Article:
23 November 2016

Something special happened at the Sydney Transgender Day of Remembrance Candlelight Vigil





Last Sunday night at Taylor Square Sydney, the traditional heart of the LGBTI community, something very special happened. Trans Sydney Pride, TSP, a social and support group for the Sydney trans community, held the first Sydney Transgender Day of Remembrance Candlelight Vigil.

From 7-30 pm on a warm spring evening people began to gather under the large Pride flag that fly’s on Gilligan’s Island. My trans sisters in a large number, our trans brothers, our beautiful friends and allies and a sprinkling of our community leaders and community organisation’s representatives. The gathering was estimated very conservatively to be of 250 plus.


Just before 8 pm as the light was fading a group of transmen and women, who had marched from an earlier event at Harmony Park, arrived via the South end of the Square led by Police transwoman Sargent Val Wagstaff carrying the Transgender Flag. She took centre position on the Island under the Pride Flag and quietly and with great pride gave the event a visual heart.

Peta Friend the founder of TSP set the mood, as everyone held their flicking candles, with some short well-chosen messages and context of the day, mentioning that our sisters are also gathering at similar events all over the world. Greg Gould sang a very elegant arrangement of ‘Somewhere over the Rainbow’ before the crowd marked a minute of silence.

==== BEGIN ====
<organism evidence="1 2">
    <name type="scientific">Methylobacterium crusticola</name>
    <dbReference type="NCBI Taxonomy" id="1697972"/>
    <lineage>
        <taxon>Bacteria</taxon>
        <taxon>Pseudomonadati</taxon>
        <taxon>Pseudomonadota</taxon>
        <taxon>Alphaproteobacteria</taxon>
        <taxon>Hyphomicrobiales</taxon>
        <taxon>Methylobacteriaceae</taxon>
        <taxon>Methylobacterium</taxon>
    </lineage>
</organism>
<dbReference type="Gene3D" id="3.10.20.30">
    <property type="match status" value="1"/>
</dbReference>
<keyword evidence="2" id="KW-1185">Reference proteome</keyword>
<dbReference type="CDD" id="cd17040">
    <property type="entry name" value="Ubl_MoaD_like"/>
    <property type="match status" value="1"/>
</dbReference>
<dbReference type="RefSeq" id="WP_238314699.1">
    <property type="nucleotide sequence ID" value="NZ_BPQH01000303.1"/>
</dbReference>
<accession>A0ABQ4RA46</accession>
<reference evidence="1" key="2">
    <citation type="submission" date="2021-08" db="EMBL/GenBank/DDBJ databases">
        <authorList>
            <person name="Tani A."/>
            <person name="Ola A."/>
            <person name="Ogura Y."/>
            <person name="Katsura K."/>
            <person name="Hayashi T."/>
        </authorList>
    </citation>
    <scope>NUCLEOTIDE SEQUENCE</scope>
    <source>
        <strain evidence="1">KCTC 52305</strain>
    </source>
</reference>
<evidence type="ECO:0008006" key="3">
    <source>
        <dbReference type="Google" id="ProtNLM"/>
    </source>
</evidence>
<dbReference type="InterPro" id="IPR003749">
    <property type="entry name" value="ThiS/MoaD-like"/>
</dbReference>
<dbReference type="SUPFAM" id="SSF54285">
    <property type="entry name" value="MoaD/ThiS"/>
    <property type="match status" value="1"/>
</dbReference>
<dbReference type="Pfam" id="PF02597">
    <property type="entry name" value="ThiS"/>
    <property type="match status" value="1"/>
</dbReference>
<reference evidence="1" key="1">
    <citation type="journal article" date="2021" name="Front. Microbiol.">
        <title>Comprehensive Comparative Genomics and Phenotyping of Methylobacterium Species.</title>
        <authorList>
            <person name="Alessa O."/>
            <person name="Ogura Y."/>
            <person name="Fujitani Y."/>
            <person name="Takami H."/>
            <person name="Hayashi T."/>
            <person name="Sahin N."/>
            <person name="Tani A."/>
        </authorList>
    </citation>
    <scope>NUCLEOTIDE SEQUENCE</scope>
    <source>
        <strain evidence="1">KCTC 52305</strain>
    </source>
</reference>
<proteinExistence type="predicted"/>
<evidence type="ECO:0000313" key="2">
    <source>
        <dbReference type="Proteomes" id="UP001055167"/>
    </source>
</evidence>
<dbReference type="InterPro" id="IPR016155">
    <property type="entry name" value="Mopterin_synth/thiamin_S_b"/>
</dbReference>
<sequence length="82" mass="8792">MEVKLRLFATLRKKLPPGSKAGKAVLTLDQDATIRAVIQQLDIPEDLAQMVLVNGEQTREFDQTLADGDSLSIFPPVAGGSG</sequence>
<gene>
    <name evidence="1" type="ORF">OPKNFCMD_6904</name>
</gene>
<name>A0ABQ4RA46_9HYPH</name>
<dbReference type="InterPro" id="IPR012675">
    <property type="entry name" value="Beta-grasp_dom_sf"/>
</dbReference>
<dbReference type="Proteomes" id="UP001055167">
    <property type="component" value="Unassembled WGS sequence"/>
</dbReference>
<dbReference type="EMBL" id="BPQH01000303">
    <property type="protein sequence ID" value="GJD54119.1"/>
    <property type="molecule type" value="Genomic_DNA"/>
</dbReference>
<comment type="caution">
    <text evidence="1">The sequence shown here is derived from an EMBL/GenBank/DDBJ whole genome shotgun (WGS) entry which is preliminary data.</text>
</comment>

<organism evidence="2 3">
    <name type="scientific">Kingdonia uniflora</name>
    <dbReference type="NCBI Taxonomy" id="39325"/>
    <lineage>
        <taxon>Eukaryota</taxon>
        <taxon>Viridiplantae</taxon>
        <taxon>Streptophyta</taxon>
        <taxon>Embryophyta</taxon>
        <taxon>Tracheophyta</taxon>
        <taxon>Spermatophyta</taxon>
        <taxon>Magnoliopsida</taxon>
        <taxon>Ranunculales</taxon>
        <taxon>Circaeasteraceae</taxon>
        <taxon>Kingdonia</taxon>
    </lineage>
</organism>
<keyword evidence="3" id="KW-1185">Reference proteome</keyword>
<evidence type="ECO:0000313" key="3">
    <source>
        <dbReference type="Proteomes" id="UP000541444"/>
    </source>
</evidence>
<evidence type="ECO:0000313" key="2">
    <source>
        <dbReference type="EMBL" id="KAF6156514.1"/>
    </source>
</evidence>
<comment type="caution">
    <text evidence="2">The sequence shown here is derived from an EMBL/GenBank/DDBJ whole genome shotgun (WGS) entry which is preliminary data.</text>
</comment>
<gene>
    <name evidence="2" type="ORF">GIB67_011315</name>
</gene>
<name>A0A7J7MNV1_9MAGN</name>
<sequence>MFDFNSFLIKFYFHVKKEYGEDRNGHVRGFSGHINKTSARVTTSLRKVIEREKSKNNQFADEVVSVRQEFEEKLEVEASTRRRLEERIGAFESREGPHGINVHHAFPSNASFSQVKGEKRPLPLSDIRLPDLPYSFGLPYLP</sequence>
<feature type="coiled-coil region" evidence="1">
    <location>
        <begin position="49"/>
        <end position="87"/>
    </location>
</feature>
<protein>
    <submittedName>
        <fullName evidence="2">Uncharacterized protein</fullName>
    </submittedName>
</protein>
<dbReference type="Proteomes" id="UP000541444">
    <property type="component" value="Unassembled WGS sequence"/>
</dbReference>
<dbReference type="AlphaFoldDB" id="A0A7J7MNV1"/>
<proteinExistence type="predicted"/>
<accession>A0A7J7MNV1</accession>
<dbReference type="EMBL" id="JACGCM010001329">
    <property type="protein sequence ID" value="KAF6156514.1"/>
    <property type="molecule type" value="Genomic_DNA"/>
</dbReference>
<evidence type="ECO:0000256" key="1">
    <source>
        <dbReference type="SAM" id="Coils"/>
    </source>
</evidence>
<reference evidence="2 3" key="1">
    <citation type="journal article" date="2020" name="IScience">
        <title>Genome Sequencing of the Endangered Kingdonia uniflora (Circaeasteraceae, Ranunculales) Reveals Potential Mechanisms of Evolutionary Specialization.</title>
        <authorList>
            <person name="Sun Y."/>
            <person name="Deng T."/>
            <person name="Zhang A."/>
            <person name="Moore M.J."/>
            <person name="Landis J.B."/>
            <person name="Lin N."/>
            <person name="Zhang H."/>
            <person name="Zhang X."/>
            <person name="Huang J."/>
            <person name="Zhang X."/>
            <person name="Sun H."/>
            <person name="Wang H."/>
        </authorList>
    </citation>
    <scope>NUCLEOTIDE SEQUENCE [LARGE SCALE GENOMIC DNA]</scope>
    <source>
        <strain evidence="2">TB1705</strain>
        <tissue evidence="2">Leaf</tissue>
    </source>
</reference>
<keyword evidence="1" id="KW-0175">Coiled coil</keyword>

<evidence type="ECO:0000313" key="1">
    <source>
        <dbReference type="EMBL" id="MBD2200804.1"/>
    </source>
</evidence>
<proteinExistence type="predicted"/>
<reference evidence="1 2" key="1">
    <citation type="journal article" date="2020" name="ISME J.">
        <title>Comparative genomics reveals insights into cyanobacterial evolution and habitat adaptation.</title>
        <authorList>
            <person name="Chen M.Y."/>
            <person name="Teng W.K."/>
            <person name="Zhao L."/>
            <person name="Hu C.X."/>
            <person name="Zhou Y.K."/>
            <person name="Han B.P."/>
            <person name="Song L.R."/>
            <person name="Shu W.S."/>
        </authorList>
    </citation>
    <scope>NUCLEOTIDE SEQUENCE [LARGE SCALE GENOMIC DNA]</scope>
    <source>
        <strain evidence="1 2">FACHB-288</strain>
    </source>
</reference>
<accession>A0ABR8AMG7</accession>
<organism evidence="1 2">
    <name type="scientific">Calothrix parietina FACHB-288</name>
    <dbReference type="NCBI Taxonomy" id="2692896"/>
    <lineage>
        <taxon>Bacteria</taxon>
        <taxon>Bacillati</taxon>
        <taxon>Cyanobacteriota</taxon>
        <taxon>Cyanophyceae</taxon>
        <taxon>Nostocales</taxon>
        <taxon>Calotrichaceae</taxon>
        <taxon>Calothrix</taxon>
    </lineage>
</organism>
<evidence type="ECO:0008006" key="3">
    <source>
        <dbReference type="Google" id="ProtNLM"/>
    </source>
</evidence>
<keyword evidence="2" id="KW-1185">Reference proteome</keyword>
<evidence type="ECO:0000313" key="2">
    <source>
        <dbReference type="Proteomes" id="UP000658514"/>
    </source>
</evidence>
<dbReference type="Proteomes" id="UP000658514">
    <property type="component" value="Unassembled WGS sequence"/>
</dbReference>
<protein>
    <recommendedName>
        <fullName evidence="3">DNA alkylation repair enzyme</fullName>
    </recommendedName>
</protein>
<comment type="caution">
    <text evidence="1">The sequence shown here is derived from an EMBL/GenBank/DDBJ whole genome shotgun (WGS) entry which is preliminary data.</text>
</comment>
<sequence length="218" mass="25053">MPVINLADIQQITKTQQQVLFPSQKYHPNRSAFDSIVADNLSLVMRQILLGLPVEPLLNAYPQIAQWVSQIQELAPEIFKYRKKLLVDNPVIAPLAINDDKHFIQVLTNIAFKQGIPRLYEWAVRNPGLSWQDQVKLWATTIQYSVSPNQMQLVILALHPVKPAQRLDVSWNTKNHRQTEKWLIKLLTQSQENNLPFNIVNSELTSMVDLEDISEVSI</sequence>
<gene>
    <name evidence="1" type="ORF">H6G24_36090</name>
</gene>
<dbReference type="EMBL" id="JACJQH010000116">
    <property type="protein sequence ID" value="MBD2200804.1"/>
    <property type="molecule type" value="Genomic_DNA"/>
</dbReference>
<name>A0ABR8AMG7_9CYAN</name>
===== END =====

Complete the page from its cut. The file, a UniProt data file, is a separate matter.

At the invitation of Peta we all began placing our candles along the Island’s perimeter wall as Naomi Palmer, accompanied by Koko D’Vyne on guitar, sang a tender ‘Now is the Hour’. That site of all those flickering candles on mass gave the now dusk light the same glow as many of us had in our hearts.

This wonderful event was produced by Katherine Wolfgramme of TSP with such style and simple grace that combined the spirit of the day’s remembrance aspect with a sense of respect and togetherness of the Sydney community.

Why is this special? Because I think at last we in have found an annual event that the trans community can mark in such a public way, in such an important space – that we can in the now, and moving forward mark November 20 in the diary as a way of acknowledging the T in Sydney’s LGBTI family.   

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